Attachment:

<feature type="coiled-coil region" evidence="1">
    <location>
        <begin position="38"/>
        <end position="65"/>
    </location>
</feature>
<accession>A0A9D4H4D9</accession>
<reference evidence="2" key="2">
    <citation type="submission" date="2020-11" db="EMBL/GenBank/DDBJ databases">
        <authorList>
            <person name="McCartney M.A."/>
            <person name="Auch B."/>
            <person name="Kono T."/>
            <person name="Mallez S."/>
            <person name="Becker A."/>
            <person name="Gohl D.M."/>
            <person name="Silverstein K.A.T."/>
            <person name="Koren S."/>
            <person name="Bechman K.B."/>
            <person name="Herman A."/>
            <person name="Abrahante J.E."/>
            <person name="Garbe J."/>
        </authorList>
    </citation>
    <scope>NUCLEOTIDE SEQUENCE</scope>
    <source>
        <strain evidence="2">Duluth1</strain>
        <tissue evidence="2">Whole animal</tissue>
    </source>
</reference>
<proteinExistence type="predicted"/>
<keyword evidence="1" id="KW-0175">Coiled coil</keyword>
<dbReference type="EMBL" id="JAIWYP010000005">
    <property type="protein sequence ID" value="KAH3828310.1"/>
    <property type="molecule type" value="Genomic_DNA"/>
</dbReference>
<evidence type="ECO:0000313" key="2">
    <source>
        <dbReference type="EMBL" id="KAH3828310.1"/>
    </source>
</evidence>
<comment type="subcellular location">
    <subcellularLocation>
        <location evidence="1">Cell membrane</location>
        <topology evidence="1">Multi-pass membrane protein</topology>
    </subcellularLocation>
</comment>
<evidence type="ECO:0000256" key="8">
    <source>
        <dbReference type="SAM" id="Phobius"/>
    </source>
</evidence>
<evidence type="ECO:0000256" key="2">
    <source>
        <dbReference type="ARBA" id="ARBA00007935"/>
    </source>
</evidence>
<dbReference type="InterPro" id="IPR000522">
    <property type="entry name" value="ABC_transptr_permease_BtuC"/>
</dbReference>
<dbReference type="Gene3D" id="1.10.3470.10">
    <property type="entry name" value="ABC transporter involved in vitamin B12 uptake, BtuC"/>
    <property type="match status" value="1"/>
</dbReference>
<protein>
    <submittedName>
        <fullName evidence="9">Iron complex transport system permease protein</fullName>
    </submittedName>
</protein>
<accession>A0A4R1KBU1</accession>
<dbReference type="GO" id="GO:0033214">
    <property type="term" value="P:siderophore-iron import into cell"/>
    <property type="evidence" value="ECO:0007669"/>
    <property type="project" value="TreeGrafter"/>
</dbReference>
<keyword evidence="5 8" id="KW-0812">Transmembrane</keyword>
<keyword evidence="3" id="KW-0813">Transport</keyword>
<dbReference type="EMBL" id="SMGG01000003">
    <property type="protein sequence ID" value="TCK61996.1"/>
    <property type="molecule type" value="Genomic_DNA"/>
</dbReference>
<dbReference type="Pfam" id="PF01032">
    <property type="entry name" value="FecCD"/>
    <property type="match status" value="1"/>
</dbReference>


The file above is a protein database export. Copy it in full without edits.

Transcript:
<feature type="coiled-coil region" evidence="1">
    <location>
        <begin position="38"/>
        <end position="65"/>
    </location>
</feature>
<accession>A0A9D4H4D9</accession>
<reference evidence="2" key="2">
    <citation type="submission" date="2020-11" db="EMBL/GenBank/DDBJ databases">
        <authorList>
            <person name="McCartney M.A."/>
            <person name="Auch B."/>
            <person name="Kono T."/>
            <person name="Mallez S."/>
            <person name="Becker A."/>
            <person name="Gohl D.M."/>
            <person name="Silverstein K.A.T."/>
            <person name="Koren S."/>
            <person name="Bechman K.B."/>
            <person name="Herman A."/>
            <person name="Abrahante J.E."/>
            <person name="Garbe J."/>
        </authorList>
    </citation>
    <scope>NUCLEOTIDE SEQUENCE</scope>
    <source>
        <strain evidence="2">Duluth1</strain>
        <tissue evidence="2">Whole animal</tissue>
    </source>
</reference>
<proteinExistence type="predicted"/>
<keyword evidence="1" id="KW-0175">Coiled coil</keyword>
<dbReference type="EMBL" id="JAIWYP010000005">
    <property type="protein sequence ID" value="KAH3828310.1"/>
    <property type="molecule type" value="Genomic_DNA"/>
</dbReference>
<evidence type="ECO:0000313" key="2">
    <source>
        <dbReference type="EMBL" id="KAH3828310.1"/>
    </source>
</evidence>
<comment type="subcellular location">
    <subcellularLocation>
        <location evidence="1">Cell membrane</location>
        <topology evidence="1">Multi-pass membrane protein</topology>
    </subcellularLocation>
</comment>
<evidence type="ECO:0000256" key="8">
    <source>
        <dbReference type="SAM" id="Phobius"/>
    </source>
</evidence>
<evidence type="ECO:0000256" key="2">
    <source>
        <dbReference type="ARBA" id="ARBA00007935"/>
    </source>
</evidence>
<dbReference type="InterPro" id="IPR000522">
    <property type="entry name" value="ABC_transptr_permease_BtuC"/>
</dbReference>
<dbReference type="Gene3D" id="1.10.3470.10">
    <property type="entry name" value="ABC transporter involved in vitamin B12 uptake, BtuC"/>
    <property type="match status" value="1"/>
</dbReference>
<protein>
    <submittedName>
        <fullName evidence="9">Iron complex transport system permease protein</fullName>
    </submittedName>
</protein>
<accession>A0A4R1KBU1</accession>
<dbReference type="GO" id="GO:0033214">
    <property type="term" value="P:siderophore-iron import into cell"/>
    <property type="evidence" value="ECO:0007669"/>
    <property type="project" value="TreeGrafter"/>
</dbReference>
<keyword evidence="5 8" id="KW-0812">Transmembrane</keyword>
<keyword evidence="3" id="KW-0813">Transport</keyword>
<dbReference type="EMBL" id="SMGG01000003">
    <property type="protein sequence ID" value="TCK61996.1"/>
    <property type="molecule type" value="Genomic_DNA"/>
</dbReference>
<dbReference type="Pfam" id="PF01032">
    <property type="entry name" value="FecCD"/>
    <property type="match status" value="1"/>
</dbReference>